Work summary of Nir Orion
Mentor: Prof. Emanuel Mazor
The present study deals with the development, implementation, and evaluation of geological learning field trips for high school. THE DEVELOPMENT: Four one-day field trips were developed along the west-east cross section through the central part of Israel, form the Mediterranean to the Dead Sea. The...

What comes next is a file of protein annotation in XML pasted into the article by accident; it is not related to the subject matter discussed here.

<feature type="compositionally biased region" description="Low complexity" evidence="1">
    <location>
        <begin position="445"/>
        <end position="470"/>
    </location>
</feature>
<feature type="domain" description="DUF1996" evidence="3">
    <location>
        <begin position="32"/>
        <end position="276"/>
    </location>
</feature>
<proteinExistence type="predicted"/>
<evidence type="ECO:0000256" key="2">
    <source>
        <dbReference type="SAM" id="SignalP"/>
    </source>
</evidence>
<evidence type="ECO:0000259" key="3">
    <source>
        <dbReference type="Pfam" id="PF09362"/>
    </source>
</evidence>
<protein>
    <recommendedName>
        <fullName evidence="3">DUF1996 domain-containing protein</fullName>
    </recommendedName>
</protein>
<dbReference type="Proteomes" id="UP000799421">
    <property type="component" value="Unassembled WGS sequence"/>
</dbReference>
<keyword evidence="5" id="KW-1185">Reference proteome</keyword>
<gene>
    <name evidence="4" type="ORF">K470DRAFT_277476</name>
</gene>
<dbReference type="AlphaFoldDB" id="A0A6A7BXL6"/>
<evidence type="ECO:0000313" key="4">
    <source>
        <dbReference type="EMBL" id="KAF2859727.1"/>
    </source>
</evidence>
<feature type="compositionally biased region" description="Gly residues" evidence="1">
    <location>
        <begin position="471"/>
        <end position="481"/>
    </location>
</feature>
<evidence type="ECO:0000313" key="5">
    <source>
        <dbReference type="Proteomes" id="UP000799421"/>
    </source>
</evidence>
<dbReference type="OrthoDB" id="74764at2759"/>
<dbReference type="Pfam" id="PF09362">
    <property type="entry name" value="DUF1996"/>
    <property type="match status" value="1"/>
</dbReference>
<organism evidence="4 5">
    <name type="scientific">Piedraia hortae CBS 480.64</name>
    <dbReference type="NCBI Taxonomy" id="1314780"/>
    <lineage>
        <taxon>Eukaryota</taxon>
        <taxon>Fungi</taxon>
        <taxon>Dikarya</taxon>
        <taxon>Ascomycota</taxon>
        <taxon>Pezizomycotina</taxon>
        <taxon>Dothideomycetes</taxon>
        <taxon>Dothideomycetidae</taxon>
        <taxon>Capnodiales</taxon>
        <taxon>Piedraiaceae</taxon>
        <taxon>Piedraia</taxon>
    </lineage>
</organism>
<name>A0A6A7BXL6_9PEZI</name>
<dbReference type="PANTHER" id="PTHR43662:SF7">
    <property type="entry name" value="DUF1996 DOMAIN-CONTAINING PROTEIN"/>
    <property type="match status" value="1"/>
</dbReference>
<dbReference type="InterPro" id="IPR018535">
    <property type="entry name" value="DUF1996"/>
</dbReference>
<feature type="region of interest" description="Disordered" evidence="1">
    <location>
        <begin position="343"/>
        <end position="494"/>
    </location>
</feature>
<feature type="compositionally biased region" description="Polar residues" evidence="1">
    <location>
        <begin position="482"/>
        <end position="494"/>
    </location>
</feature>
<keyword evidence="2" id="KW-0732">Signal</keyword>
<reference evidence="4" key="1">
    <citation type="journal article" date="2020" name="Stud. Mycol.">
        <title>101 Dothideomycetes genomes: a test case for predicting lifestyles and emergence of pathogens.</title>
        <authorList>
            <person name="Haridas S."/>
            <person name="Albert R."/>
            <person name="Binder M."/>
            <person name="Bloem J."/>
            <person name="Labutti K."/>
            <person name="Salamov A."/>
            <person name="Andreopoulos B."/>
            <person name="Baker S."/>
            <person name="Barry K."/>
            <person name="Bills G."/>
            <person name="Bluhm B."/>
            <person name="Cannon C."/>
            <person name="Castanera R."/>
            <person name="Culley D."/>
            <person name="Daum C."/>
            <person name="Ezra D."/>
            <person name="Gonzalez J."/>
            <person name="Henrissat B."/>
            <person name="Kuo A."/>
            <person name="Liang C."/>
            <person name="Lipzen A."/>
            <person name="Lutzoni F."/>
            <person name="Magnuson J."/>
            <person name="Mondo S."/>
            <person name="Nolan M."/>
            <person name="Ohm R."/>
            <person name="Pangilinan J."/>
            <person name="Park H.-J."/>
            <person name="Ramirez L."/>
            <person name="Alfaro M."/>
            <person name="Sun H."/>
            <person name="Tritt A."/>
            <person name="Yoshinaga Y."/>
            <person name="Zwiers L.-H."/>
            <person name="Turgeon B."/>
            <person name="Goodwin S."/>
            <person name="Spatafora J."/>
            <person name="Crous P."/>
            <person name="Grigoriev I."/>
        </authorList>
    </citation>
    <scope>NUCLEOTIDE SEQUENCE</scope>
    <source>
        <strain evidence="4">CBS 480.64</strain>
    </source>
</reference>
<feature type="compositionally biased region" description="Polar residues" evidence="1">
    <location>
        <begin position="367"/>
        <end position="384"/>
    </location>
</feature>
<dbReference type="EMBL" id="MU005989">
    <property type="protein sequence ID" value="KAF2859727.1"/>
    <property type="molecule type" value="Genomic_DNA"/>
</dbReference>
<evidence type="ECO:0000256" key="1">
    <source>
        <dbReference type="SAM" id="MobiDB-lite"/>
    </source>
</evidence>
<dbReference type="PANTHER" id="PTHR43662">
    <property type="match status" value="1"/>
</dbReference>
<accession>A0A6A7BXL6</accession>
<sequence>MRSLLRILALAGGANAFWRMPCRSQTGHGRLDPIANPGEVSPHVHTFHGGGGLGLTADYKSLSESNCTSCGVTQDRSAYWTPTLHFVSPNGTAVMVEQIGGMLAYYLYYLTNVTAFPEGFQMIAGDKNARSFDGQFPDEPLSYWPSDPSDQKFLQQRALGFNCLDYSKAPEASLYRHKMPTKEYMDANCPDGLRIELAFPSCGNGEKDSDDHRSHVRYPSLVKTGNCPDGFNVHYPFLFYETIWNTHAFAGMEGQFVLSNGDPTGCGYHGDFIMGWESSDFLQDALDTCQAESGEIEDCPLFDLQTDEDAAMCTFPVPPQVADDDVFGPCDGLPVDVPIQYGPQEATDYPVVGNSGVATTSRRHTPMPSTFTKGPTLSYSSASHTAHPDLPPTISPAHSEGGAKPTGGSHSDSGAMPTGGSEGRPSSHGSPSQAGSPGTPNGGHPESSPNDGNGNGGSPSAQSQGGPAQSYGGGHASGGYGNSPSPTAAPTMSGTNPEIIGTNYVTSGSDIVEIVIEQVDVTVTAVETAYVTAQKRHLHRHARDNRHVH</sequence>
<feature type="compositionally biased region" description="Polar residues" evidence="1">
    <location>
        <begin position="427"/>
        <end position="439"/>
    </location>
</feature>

field trips are: Two field trips on the coastal plain: "Poleg Beach" and "Judean Coastal Plain" From the foothills to the mountains From the mountains to the Rift Valley. Each field trip was incorporated into the curriculum as a module which comprised (1) a preparatory unit, (2) a one-day field trip (3) a summary unit. This structure was based on didactic desirability such as: a gradual move from the concrete to the abstract, first-hand experiences and factors that influence learning ability in the field. The development phase was subjected to three criteria: (1) administrative criterion (ease of organization) (2) curricular criterion (covering basic concepts by concrete activities) (3) educational criterion (the field trip should be a concrete learning event.) The curriculum package, that was prepared for each field trip, included: a teacher's guide for the preparatory unit, a field trip booklet that directs the student's work at learning stations and a series of mini-posters to help the teachers to explain field observations. THE IMPLEMETATION: The field trips are intended to serve two curricula: a) the course "Introduction to Geology", which is a part of the geology high school curriculum. b) the geology chapters of the geography high school curriculum. The implementation of the field trips was followed by two in-service training programs: )1(a program for geography teachers that lasted 120 hours and focused on the following aspects: acquaintance with the learning-teaching materials the route of the field trips the technique of using the field trip as a teaching tool enrichment of the geological knowledge. )2(a training program was conducted with a small group graduate geologist students. This program was shorter than the first one and covered the tutorial aspects only. THE EVALUATION: The research had two main goals: a) a formative evaluation of the field trip "From the Foothills to the Mountain". b) an investigation of the factors that influence students' learning abilities in the field. The research population consisted of 300 high school students from the 9th, 10th, and 11th grades who participated in the field trip " From the Foothills to the Mountain." The research structure included pre/post measurements of knowledge and attitudes and observations on the students during the field trip event. The research tool included: 5 different questionnaires observation schedule teacher's report. Three of the questionnaires were developed and validated as a part of the present research, namely: "Attitudes Towards Learning Field Trip", "Attitudes to Summarize the Field Trip Event", and the achievement test. The main findings of this study are: 1) The field trip "From the Foothills to the Mountain" was found to be an effective, enjoyable learning tool. 2) Classes which strictly followed the didactic model, i.e. inserting the field trip in the early stage of learning and using the preparatory booklet, students demonstrated a statistically significant improvement in their knowledge and attitudes, compared to students from classes that followed the traditional approach, i.e. going to the field at the end of the course which was mainly based on frontal learning . 3) The phenomenon of "novelty space" was supported by the results of a multiple regression analysis. Three factors, from 22 that were measured, were found to be the most important factors that influence the learning ability of students in the field. These factors represent the three components of the novelty space: the novelty of the concepts and skills used in the field trip, the psychological novelty of the event and the geographical novelty. It is suggested that the didactic model and the research instruments that were developed in the present work, could be utilized successfully, for development and evaluation of field trips in other scientific disciplines.